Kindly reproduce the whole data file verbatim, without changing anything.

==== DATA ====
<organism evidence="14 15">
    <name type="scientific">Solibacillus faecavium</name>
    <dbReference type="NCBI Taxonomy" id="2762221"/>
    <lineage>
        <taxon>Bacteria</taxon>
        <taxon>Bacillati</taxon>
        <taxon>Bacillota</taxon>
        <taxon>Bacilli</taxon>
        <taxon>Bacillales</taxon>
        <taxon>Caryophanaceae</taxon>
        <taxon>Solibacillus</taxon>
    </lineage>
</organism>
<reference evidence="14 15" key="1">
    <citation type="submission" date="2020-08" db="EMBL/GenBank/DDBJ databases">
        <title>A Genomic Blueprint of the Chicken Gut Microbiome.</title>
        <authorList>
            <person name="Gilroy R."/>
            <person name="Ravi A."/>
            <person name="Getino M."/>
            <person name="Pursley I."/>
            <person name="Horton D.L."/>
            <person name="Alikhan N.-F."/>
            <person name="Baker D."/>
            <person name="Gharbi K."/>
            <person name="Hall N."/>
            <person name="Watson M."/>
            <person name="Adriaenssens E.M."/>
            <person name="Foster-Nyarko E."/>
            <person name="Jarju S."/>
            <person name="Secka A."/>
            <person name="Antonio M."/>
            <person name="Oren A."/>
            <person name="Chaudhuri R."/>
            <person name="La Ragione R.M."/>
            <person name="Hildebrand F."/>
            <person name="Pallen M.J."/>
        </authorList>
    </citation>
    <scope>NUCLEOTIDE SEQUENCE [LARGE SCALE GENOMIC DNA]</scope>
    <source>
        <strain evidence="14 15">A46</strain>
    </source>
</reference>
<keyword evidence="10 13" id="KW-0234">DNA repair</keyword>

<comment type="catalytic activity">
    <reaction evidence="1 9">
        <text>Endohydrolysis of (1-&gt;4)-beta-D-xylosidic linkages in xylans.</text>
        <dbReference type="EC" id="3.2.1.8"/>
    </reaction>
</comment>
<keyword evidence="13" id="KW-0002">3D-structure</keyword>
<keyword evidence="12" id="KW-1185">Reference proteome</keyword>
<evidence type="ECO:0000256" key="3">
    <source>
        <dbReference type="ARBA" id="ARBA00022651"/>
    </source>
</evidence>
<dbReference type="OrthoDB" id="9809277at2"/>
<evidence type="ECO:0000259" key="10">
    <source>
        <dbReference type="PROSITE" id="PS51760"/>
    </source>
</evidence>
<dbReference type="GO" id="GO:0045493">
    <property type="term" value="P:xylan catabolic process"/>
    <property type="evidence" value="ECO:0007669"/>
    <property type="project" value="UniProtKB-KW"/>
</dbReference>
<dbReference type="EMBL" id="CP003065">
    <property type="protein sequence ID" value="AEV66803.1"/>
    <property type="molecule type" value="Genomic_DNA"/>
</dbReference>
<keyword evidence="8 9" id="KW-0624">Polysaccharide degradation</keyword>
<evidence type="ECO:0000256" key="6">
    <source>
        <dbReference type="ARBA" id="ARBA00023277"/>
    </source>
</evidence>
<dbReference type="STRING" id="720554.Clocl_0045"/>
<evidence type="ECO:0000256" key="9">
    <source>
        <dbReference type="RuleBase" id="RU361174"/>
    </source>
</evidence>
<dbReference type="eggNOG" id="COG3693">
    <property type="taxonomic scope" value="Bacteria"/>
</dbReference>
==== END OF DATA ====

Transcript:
<organism evidence="14 15">
    <name type="scientific">Solibacillus faecavium</name>
    <dbReference type="NCBI Taxonomy" id="2762221"/>
    <lineage>
        <taxon>Bacteria</taxon>
        <taxon>Bacillati</taxon>
        <taxon>Bacillota</taxon>
        <taxon>Bacilli</taxon>
        <taxon>Bacillales</taxon>
        <taxon>Caryophanaceae</taxon>
        <taxon>Solibacillus</taxon>
    </lineage>
</organism>
<reference evidence="14 15" key="1">
    <citation type="submission" date="2020-08" db="EMBL/GenBank/DDBJ databases">
        <title>A Genomic Blueprint of the Chicken Gut Microbiome.</title>
        <authorList>
            <person name="Gilroy R."/>
            <person name="Ravi A."/>
            <person name="Getino M."/>
            <person name="Pursley I."/>
            <person name="Horton D.L."/>
            <person name="Alikhan N.-F."/>
            <person name="Baker D."/>
            <person name="Gharbi K."/>
            <person name="Hall N."/>
            <person name="Watson M."/>
            <person name="Adriaenssens E.M."/>
            <person name="Foster-Nyarko E."/>
            <person name="Jarju S."/>
            <person name="Secka A."/>
            <person name="Antonio M."/>
            <person name="Oren A."/>
            <person name="Chaudhuri R."/>
            <person name="La Ragione R.M."/>
            <person name="Hildebrand F."/>
            <person name="Pallen M.J."/>
        </authorList>
    </citation>
    <scope>NUCLEOTIDE SEQUENCE [LARGE SCALE GENOMIC DNA]</scope>
    <source>
        <strain evidence="14 15">A46</strain>
    </source>
</reference>
<keyword evidence="10 13" id="KW-0234">DNA repair</keyword>

<comment type="catalytic activity">
    <reaction evidence="1 9">
        <text>Endohydrolysis of (1-&gt;4)-beta-D-xylosidic linkages in xylans.</text>
        <dbReference type="EC" id="3.2.1.8"/>
    </reaction>
</comment>
<keyword evidence="13" id="KW-0002">3D-structure</keyword>
<keyword evidence="12" id="KW-1185">Reference proteome</keyword>
<evidence type="ECO:0000256" key="3">
    <source>
        <dbReference type="ARBA" id="ARBA00022651"/>
    </source>
</evidence>
<dbReference type="OrthoDB" id="9809277at2"/>
<evidence type="ECO:0000259" key="10">
    <source>
        <dbReference type="PROSITE" id="PS51760"/>
    </source>
</evidence>
<dbReference type="GO" id="GO:0045493">
    <property type="term" value="P:xylan catabolic process"/>
    <property type="evidence" value="ECO:0007669"/>
    <property type="project" value="UniProtKB-KW"/>
</dbReference>
<dbReference type="EMBL" id="CP003065">
    <property type="protein sequence ID" value="AEV66803.1"/>
    <property type="molecule type" value="Genomic_DNA"/>
</dbReference>
<keyword evidence="8 9" id="KW-0624">Polysaccharide degradation</keyword>
<evidence type="ECO:0000256" key="6">
    <source>
        <dbReference type="ARBA" id="ARBA00023277"/>
    </source>
</evidence>
<dbReference type="STRING" id="720554.Clocl_0045"/>
<evidence type="ECO:0000256" key="9">
    <source>
        <dbReference type="RuleBase" id="RU361174"/>
    </source>
</evidence>
<dbReference type="eggNOG" id="COG3693">
    <property type="taxonomic scope" value="Bacteria"/>
</dbReference>